The points made in the debate are significant. Many people have suffered severe losses; the figure of £29 million is an indication of the direct expenditure involved, although, as my hon. Friends have pointed out, there has been much additional expenditure which cannot be covered by Ministry help and compensation, and which must be borne not only by the agricultural community but by all the people in rural areas.

We should recognise that, and recognise it by seeking to prevent a recurrence of this dreadful outbreak, which we hope will soon be over. We all recognise that it is not over yet and could flare up again if the restrictions are relaxed.

I repeat my congratulations to all who have worked so hard to keep the epidemic in check, and ask the Minister to give us clear answers on the points raised and to reassure us about the early setting up of the inquiry and its composition, and about meat imports, which are of great concern to all our farmers.

8.8 p.m.

The Minister of Agriculture, Fisheries and Food (Mr. Fred Peart)

First, may I thank the right hon. Member for Grantham (Mr. Godber) and all hon. Members who have said such kind personal things to me. It is my duty to be here. This is a very important debate and it has given me pleasure because, for the reasons mentioned by the right hon. Gentleman, it has achieved a high level. Hon. Members have been frank and constructive. There has been no party slanging match, and all hon. Members, whatever their beliefs, have been objective while believing passionately in their points of view. That is right, and therefore it has been a very fine debate.

I have made careful notes of every speech. I always try to do so, but I have probably made more copious notes in this debate than in any agricultural discussion—and I have attended many over a very long period. I will follow up later those points I do not answer.

Some of the points raised have been elaborated into a major argument and there has been a common theme in the debate. I am grateful to the right hon. Member for Grantham (Mr. Godber) for concentrating on the major aspects. On the other hand, it is right that I should pick up some of the smaller points. My hon. and learned Friend the Member for Northampton (Mr. Paget), who has had to leave—I understand why—raised a question about the Oxenden outbreak. It is still under investigation and as yet we do not know the answer.

The hon. and gallant Member for Wells (Lieut.-Commander Maydon) referred to the work at Pirbright and the hon. Member for Ludlow (Mr. More) also referred to the importance of research. It is, indeed, right to stress that importance. I have on many occasions paid tribute to the work at Pirbright. It is one of the great research centres of the world and much its work provides experience for other countries which has always been welcomed. An experiment in relation to infection on birds' feet has been done at Pirbright. That is only one example of its work.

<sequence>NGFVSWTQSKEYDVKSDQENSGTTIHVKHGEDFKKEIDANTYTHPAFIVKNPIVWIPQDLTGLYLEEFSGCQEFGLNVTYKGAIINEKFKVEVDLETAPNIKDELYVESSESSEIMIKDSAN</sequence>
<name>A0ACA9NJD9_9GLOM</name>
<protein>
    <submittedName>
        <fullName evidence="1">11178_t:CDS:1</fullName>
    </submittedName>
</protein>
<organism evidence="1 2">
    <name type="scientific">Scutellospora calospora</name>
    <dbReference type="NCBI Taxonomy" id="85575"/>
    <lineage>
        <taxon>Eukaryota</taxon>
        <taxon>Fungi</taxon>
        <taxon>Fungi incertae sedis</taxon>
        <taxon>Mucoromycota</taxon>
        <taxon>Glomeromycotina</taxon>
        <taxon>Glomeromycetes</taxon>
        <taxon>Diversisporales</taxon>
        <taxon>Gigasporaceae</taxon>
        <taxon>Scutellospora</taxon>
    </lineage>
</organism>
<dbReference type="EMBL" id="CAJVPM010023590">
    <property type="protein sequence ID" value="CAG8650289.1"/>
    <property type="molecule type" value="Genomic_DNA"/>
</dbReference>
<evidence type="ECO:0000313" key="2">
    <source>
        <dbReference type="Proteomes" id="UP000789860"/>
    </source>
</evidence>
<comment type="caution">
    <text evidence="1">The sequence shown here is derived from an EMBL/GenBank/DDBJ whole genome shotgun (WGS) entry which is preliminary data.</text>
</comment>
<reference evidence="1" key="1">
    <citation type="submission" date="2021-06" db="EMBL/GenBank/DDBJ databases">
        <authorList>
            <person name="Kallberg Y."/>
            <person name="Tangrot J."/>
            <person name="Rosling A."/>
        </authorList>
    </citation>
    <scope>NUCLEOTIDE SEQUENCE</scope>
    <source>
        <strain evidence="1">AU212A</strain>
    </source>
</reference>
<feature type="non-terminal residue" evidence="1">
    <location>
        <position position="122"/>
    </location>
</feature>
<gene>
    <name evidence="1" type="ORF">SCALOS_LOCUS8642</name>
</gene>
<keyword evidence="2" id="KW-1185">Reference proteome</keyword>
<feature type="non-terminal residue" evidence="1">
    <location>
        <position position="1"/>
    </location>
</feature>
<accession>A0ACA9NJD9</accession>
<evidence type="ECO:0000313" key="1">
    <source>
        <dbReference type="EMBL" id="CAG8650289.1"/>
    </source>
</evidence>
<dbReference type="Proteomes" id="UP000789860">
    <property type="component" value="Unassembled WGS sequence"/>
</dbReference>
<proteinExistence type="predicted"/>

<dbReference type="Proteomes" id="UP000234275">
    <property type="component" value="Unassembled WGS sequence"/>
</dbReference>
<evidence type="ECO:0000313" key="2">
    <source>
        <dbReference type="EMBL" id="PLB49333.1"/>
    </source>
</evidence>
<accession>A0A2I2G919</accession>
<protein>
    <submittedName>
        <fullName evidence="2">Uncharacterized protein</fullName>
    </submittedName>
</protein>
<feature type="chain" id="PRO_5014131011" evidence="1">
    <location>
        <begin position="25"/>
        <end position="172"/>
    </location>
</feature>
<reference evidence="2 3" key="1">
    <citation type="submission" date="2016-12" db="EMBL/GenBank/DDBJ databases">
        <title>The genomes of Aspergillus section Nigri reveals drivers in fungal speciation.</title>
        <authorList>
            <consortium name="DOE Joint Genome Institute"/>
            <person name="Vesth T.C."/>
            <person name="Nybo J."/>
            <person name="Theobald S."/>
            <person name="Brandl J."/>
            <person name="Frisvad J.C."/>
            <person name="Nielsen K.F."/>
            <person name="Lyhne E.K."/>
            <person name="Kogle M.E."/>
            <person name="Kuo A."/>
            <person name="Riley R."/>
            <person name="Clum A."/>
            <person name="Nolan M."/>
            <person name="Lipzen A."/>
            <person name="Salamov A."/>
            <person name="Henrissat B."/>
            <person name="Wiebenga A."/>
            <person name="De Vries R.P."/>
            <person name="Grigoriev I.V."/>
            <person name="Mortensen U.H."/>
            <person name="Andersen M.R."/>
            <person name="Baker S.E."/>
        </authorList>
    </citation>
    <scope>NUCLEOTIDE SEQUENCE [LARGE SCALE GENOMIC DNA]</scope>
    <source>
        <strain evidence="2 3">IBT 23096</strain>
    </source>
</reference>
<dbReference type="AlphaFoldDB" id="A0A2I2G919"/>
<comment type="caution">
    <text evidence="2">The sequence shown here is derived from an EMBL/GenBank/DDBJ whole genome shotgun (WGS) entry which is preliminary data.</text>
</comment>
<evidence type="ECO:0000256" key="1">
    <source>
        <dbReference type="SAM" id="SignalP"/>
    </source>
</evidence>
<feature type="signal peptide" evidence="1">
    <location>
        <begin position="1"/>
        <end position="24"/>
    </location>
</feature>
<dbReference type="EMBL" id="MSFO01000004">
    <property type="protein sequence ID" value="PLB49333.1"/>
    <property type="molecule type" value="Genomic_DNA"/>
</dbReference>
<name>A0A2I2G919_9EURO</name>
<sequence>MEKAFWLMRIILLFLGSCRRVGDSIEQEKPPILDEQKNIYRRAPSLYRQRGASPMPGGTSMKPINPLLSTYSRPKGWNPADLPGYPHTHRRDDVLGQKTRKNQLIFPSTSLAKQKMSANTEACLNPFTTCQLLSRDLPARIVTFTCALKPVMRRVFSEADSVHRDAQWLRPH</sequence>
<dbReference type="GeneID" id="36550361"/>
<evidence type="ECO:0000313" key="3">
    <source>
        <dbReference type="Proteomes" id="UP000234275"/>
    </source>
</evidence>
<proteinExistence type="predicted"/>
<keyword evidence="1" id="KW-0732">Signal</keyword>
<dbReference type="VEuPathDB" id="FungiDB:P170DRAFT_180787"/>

I, too, want to pay tribute to what has been done in this epidemic. I am glad that hon. Members have paid tribute to the work of my staff. Of course we have had criticisms but that is only natural. Mistakes will be made in any organisation and we must learn from them. But I add my tribute to the work of my staff and their administration and also to those involved outside the farming community. The right hon. Gentleman referred to the co-operation given by racing interests and I add my tribute to his. I also thank those interested in hunting, shooting and fishing. They have all co-operated, as has the general public.

I want also to pay tribute to the Army. On my visit, with some other hon. Members, to Chester and another centre, I was very impressed by the efficiency of our Army colleagues, as I was by that of the police and the fire brigades. I also pay tribute to those doing the contracting work and those who have had the distasteful task of slaughtering—a terrible job. I pay tribute also to my own veterinary staff and to those veterinary officers who came from abroad to help. The response has been magnificent.

Finally, I pay tribute to the farmers themselves and to the farm workers and their families, not only those affected by the disease on their own farms, but indeed the whole farming community. We have had wonderful co-operation from them.

This epidemic has involved us in substantial extra cost to the Exchequer. The epidemic is still continuing but the number of outbreaks has sharply declined from the peak of 490 in the week ended 28th November to 21 in the week ended 23rd January. So far, there have been only 15 outbreaks in the week which will end at midnight tonight. Altogether, 18 counties have been involved but seven have now been freed from infected area restrictions and three more are likely to be freed next week. To date, there have been 2,319 outbreaks, and 205,400 cattle, 98,400 sheep, 113,000 pigs and 36 goats have had to be slaughtered up to midnight last night. That shows the size of this operation. It has been a national tragedy. The compensation already authorised amounted to £25,195,000 by midnight last night. It is not yet possible to estimate the incidental expenses and the extra staff costs but these will be considerable.